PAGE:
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while the night comes soft and slow
I take my rod and singing go.

[Illustration: Full-page Plate]



Into the Devil tavern
Three booted troopers strode,
From spur to feather spotted and splashed
With the mud of a winter road.
In each of their cups they dropped a crust,
And stared at the guests with a frown;
Then drew their swords, and roared for a toast,
"God send this Crum-well-down!"

A blue smoke rose from their pistol locks,
Their sword blades were still wet;
There were long red smears on their jerkins of buff,
As the table they overset.
Then into their cups they stirred the crusts,
And cursed old London town;
They waved their swords, and drank with a stamp,
"God send this Crum-well-down!"

The 'prentice dropped his can of beer,
The host turned pale as a clout;
The ruby nose of the toping squires
Grew white at the wild men's shout.
Then into their cups they flung their crusts,
And shewed their teeth with a frown;
They flashed their swords as they gave the toast,
"God send this Crum-well-down!"

The gambler dropped his dog's-ear'd cards,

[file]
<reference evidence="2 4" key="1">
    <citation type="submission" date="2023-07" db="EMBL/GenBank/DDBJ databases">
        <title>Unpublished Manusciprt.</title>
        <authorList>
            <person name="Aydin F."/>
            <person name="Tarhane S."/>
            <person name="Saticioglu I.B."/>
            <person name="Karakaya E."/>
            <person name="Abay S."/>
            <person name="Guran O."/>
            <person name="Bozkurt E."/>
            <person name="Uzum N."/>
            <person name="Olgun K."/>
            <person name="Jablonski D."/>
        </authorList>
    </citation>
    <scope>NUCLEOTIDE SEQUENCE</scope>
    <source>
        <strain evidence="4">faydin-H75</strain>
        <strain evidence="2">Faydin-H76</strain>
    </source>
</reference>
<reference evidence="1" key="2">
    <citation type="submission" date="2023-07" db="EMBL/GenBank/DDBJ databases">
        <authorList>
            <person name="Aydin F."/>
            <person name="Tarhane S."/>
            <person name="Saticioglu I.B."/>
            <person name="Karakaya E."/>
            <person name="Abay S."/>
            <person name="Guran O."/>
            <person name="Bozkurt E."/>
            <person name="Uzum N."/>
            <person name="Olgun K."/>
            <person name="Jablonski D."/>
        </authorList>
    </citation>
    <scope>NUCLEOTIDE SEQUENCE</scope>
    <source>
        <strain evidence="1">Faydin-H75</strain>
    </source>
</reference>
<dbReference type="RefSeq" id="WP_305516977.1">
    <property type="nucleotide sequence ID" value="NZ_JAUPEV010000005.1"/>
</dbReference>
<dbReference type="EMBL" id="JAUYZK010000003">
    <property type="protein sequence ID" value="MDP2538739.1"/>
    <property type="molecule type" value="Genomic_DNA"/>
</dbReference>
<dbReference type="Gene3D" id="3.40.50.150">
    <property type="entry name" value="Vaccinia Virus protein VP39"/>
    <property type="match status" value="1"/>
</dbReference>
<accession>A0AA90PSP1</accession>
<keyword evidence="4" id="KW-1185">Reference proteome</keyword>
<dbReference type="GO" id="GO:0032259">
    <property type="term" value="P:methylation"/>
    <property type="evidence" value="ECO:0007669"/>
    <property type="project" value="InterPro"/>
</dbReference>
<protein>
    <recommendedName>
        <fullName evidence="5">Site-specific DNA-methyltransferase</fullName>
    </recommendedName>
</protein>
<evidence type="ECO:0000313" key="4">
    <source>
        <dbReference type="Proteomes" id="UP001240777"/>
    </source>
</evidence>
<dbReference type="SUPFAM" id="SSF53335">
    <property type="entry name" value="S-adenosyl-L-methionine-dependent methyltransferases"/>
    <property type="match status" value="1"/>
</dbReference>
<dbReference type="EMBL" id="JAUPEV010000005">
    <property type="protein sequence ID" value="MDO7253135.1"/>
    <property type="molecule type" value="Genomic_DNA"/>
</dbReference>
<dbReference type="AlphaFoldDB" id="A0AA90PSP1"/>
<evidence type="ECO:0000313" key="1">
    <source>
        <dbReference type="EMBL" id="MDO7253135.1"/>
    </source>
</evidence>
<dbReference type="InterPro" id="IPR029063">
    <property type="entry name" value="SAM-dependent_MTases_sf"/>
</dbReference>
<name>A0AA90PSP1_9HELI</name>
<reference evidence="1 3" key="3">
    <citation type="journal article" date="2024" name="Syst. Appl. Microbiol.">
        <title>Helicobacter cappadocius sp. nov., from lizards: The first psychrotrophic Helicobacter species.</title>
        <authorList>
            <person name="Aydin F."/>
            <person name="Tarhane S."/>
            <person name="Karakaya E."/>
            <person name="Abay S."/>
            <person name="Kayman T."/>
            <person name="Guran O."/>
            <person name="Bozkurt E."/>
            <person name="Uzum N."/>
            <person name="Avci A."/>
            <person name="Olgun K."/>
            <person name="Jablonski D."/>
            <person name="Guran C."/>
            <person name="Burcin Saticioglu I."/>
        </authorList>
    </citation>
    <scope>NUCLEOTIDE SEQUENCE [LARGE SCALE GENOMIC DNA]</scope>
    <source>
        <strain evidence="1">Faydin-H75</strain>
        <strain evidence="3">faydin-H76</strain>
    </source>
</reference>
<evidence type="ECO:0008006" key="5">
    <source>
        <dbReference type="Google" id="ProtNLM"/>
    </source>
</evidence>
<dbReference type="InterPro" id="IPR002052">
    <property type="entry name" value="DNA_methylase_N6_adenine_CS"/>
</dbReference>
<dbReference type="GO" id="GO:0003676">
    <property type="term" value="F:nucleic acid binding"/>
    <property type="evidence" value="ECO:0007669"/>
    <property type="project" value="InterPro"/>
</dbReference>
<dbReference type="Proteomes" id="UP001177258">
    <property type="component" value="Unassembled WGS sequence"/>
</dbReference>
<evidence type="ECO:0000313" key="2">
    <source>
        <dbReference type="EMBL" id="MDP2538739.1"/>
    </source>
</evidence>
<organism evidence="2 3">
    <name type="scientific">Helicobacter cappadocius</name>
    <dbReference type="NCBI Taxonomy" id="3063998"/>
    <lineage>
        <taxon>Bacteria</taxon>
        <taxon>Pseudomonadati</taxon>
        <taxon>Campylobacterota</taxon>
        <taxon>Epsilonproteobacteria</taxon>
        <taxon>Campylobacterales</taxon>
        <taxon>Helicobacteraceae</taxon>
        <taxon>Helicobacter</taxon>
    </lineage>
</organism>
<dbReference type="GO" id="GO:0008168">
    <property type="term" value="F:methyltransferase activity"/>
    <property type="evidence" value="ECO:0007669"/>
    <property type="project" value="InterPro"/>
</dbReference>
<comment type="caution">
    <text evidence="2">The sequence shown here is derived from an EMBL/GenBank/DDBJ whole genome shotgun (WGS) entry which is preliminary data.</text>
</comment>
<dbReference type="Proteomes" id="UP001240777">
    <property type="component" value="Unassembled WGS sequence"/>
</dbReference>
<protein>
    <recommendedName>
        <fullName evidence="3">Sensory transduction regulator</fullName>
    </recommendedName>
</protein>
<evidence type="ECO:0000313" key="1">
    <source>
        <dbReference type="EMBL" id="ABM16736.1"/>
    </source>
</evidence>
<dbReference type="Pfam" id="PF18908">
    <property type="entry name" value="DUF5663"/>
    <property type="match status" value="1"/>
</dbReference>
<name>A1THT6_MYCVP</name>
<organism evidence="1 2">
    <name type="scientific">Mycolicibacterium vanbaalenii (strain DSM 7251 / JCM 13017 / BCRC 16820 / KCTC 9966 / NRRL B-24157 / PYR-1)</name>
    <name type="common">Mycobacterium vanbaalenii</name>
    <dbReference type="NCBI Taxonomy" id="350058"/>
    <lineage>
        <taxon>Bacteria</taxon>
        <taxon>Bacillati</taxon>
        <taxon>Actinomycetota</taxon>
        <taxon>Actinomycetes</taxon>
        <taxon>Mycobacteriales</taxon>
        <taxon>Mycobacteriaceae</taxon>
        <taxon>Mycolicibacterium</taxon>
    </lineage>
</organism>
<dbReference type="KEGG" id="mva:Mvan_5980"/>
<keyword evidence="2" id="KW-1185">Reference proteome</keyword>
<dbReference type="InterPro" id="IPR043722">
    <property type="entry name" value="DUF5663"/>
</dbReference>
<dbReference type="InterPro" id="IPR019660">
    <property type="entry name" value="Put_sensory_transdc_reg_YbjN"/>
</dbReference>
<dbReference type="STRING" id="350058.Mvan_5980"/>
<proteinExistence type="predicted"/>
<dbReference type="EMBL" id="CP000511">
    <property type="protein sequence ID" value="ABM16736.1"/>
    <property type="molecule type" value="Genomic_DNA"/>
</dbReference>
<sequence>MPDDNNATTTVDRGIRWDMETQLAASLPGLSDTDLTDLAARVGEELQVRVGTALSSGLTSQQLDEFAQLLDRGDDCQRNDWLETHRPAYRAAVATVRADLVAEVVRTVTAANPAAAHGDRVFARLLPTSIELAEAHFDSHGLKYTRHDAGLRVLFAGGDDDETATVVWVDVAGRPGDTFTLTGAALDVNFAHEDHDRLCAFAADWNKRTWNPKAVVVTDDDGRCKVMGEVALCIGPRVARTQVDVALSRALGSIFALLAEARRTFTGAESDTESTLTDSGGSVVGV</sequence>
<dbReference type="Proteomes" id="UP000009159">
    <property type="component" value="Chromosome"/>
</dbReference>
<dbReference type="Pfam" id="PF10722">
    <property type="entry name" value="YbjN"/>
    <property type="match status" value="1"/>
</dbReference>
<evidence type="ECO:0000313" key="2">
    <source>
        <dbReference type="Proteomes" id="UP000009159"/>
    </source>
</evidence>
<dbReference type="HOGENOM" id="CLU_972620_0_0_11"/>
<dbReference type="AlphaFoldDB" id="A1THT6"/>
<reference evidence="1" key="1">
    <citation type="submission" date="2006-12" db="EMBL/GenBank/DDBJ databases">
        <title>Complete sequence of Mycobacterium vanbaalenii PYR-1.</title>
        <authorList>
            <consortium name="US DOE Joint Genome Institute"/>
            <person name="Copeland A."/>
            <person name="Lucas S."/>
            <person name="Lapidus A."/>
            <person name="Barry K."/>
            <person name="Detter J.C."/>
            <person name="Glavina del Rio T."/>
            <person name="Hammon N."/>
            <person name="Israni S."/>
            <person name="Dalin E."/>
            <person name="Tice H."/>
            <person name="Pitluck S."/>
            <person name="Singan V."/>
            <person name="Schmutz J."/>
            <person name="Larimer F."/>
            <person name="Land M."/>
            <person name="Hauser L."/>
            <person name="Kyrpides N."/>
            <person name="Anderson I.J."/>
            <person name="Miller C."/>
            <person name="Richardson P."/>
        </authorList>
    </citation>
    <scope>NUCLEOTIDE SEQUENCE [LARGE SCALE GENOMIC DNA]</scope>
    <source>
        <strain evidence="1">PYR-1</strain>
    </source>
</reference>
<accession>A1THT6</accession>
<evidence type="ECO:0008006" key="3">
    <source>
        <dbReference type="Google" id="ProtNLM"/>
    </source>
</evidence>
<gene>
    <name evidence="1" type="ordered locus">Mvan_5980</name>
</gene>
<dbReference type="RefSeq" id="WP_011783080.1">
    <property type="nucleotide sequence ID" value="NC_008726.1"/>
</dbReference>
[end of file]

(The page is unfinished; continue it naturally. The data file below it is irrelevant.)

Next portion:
The waiting-women screamed,
As the light of the fire, like stains of blood,
On the wild men's sabres gleamed.
Then into their cups they splashed their crusts,
And cursed the fool of a town,
And leapt on the table, and roared a toast,
"God send this Crum-well-down!"

Till on a sudden fire-bells rang,
And the troopers sprang to horse;
The eldest muttered between his teeth,
Hot curses--deep and coarse.
In their stirrup cups they flung the crusts,
And cried as they spurred through the town,
With their keen swords drawn and their pistols cocked,
"God send this Crum-well-down!"

Away they dashed through Temple Bar,
Their red cloaks flowing free,
Their scabbards clashed, each back-piece shone--
None liked to touch the three.
The silver cups that held the crusts
They flung to the startled town,
Shouting again, with a blaze of swords,
"God send this Crum-well-down!"



When a warm and scented steam
Rises from the flowering earth;
When the green leaves are all still,
And the song birds cease their mirth;
In the silence before rain
Comes the cuckoo back again.

When the Spring is all but gone--
Tearful April, laughing May--
When a hush comes on the woods,
And the sunbeams cease to play;
In the silence before rain
Comes the cuckoo back again.


* * * * *
* * * *
* * * * *

Errors and Inconsistencies:

FROM "SYLVIA": _Act IV. Scene I_.
[_should be "Scene i"_]
I watched the long, long, shade, [_all commas as printed_]
_THE LONG WHITE SEAM._ [_final . missing or invisible_]
[Locker-Lampson] _THE CUCKOO._ [_printed , for ._]

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